Through Jimmy’s irresponsible behavior, the series constantly shows the breaking of professional boundaries that might be risky, yet also can be laugh-inducing. Taking an ex-soldier suffering from war trauma to an MMA session, forcing a misanthrope to small-talk with a barista he hates, and surprising a patient on his date to tell him to stop lying and open up are just a few examples of Jimmy’s crazy new method. Yet they aren’t only comical but also effective—at least in the short term—in moving the plot forward dynamically.
Shrinking revels in the type of humor that’s uncomfortably honest and filled to the brim with sarcasm. But it never goes too far to feel insensitive or insulting. That’s a fine line, incredibly hard to walk, but the show does it with inherent confidence—even if the downside of that approach is that some jokes become cringey in various situations. But if you grow fond of these characters as fast as I did, you can easily pardon their occasionally embarrassing behavior. And undoubtedly, the cast does a tremendous job of making us fall in love with these flawed goofballs.
Jason Segel has been typecast for quite a while as the lovable schmuck in comedies, but in recent years, he proved that he can effortlessly play against that type if he has to. As the lead here, he brings his childish awkwardness from Freaks and Geeks, the silliness from How I Met Your Mother, and the touching vulnerability from Our Friend, and smoothly combines them into the layered character that Jimmy is. Jessica Williams also shines in the role of Gaby, radiating a comforting and positive energy, which is especially needed around these co-workers. And Harrison Ford plays the grumpy, sarcastic, and wise old man Paul with self-aware charisma that doesn’t fall far from his own personality. Their trio makes Shrinking a delight, but even the actors in smaller roles (the duo of Christa Miller and Lukita Maxwell is a gift) add to the overall appeal that Shrinking establishes immediately.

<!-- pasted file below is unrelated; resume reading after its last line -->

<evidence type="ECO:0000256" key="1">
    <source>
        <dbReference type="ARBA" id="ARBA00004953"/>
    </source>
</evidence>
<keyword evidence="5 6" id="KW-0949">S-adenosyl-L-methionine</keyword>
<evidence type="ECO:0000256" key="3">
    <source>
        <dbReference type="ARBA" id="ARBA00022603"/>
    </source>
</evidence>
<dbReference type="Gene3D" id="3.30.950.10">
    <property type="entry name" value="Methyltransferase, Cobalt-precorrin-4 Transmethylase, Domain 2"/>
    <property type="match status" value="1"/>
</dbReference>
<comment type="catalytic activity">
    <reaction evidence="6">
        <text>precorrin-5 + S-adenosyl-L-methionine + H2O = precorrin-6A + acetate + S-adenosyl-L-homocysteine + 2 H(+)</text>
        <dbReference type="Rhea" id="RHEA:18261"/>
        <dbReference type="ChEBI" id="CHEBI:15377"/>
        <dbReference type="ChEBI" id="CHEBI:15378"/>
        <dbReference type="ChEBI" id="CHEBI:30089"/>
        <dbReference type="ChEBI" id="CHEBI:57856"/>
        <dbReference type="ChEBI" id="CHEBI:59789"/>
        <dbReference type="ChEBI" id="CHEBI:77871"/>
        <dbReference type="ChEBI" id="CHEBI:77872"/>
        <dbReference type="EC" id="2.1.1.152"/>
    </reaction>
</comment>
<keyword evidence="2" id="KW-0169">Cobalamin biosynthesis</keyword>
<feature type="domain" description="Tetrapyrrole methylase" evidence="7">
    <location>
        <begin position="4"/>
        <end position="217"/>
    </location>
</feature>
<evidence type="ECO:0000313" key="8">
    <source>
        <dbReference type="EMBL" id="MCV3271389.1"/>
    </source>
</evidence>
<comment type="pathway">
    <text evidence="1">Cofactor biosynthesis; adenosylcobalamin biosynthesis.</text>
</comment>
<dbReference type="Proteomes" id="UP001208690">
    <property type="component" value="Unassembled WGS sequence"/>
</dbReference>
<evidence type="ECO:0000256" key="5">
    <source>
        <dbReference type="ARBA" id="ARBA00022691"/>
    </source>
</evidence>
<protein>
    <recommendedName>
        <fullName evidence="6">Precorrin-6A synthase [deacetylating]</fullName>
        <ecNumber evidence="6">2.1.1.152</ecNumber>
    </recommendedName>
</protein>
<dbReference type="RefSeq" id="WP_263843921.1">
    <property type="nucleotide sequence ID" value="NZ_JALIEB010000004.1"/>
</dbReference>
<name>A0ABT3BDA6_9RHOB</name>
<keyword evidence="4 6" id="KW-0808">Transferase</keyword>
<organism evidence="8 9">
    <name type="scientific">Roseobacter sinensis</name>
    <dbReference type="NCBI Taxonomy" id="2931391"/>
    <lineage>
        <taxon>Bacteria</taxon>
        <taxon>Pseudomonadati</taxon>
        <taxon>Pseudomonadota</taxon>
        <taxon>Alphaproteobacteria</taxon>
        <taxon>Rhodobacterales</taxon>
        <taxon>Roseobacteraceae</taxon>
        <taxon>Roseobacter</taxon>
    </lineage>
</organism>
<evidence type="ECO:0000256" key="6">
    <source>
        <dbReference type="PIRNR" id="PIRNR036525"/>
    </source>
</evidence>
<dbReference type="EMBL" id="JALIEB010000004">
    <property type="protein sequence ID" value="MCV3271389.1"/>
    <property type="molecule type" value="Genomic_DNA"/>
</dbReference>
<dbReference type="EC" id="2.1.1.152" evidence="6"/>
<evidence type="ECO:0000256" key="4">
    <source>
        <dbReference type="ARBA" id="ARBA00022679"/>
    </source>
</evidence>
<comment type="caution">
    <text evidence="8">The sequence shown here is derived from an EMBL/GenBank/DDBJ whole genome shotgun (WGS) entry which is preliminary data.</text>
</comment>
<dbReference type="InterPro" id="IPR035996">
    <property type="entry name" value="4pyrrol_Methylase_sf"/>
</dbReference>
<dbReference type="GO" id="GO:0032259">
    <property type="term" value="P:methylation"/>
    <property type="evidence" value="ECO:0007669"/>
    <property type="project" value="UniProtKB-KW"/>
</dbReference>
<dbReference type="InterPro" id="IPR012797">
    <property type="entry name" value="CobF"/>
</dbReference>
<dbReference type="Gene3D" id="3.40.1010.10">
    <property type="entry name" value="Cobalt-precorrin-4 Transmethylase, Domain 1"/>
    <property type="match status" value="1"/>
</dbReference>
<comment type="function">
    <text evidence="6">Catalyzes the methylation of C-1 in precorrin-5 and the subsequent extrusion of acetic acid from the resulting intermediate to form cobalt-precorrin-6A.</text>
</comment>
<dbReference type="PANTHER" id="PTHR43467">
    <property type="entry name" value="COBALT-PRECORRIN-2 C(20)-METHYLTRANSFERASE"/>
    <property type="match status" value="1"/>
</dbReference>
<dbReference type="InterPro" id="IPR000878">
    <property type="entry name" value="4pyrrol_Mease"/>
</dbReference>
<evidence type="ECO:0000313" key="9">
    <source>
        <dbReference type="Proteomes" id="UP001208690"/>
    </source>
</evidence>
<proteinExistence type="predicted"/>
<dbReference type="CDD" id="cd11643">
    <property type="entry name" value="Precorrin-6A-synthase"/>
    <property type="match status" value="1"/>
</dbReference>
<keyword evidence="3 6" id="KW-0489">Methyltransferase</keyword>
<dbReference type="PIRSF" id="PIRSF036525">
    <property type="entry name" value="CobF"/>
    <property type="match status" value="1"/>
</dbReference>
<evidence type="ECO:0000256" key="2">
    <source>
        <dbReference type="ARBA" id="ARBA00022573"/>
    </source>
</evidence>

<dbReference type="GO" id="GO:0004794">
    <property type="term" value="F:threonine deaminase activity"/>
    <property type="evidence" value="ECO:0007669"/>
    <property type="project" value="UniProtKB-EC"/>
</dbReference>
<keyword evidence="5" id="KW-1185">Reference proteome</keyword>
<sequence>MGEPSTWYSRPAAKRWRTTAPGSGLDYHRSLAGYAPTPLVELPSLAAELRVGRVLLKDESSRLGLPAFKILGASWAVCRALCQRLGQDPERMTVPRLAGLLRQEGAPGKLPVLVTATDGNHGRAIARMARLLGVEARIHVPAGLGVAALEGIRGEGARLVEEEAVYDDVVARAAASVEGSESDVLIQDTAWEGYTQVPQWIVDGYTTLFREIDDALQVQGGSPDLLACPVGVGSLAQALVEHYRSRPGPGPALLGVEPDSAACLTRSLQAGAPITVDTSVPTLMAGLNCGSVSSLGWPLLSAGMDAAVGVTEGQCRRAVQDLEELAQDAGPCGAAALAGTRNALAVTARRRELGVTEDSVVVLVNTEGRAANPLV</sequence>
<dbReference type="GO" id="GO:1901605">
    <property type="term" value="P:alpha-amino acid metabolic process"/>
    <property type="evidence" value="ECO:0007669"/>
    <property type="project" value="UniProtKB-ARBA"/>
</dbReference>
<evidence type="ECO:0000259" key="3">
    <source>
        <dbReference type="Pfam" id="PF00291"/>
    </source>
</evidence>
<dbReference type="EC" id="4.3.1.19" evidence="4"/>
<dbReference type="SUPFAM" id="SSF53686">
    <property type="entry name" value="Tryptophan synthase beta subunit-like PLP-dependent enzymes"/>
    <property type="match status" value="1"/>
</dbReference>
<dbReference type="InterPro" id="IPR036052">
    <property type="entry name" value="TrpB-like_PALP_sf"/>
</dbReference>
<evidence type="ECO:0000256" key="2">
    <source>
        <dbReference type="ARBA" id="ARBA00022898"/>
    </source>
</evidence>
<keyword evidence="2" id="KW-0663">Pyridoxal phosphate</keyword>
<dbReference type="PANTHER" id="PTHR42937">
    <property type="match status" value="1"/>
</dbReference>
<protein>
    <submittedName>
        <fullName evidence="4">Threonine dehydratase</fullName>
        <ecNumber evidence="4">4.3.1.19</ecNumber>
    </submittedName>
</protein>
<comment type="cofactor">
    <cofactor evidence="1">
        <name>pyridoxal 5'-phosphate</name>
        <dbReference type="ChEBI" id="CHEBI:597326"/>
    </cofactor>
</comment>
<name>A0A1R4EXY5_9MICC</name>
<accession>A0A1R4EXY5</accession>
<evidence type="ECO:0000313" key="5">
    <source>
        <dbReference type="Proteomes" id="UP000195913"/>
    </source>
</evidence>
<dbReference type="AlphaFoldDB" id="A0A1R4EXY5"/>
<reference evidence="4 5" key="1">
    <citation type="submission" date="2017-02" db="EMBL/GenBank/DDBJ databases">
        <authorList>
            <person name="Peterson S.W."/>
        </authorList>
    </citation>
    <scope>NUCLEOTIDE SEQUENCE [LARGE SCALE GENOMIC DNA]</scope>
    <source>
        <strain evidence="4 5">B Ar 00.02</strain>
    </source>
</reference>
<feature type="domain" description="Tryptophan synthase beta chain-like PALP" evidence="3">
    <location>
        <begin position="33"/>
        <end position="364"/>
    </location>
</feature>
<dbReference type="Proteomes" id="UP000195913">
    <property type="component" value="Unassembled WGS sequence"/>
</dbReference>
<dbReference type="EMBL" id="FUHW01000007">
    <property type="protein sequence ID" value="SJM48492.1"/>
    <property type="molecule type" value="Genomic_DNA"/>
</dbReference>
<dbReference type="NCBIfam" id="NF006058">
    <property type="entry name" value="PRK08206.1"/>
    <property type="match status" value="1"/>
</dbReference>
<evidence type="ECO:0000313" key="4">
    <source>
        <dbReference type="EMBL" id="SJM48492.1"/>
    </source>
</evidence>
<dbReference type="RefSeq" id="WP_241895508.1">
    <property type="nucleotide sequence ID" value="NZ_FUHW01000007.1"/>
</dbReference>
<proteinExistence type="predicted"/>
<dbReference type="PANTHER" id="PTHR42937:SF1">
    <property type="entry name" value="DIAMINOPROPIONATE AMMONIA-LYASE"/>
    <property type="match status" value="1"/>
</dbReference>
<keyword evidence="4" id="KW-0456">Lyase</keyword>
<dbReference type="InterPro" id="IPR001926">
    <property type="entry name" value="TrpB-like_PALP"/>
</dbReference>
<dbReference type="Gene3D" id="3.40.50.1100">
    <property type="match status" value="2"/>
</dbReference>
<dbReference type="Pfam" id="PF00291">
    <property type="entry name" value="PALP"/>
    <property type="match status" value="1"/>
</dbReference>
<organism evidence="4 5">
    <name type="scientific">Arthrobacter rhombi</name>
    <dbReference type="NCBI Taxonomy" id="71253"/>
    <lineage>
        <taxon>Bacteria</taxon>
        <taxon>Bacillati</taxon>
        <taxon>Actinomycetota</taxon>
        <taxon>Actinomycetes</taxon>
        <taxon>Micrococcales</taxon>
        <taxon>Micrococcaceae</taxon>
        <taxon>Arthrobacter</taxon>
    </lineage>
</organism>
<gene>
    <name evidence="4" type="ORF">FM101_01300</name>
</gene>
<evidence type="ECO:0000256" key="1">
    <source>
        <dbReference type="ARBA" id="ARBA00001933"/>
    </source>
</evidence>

Judging by the first six episodes sent out to critics for review, Apple TV+’s first 2023 comedy kicks off the year with a helluva bang. The well-balanced dose of sarcastic and contagious humor (rooted in pain and heartache) is the kind of prescribed laughter we need to heal our souls after a long and hard day.
The first two episodes of Shrinking premieres Friday, January 27th, on Apple TV+.
Akos Peterbencze is an entertainment writer based in London. He covers film and TV regularly on Looper, and his work has also been published in Humungus, Frame Rated, and Fanfare. Akos is a Rustin Cohle aficionado and believes that the first season of True Detective is a masterpiece. You can find him talk about all-things pop culture on Twitter (@akospeterbencze) and Medium (@akospeterbencze).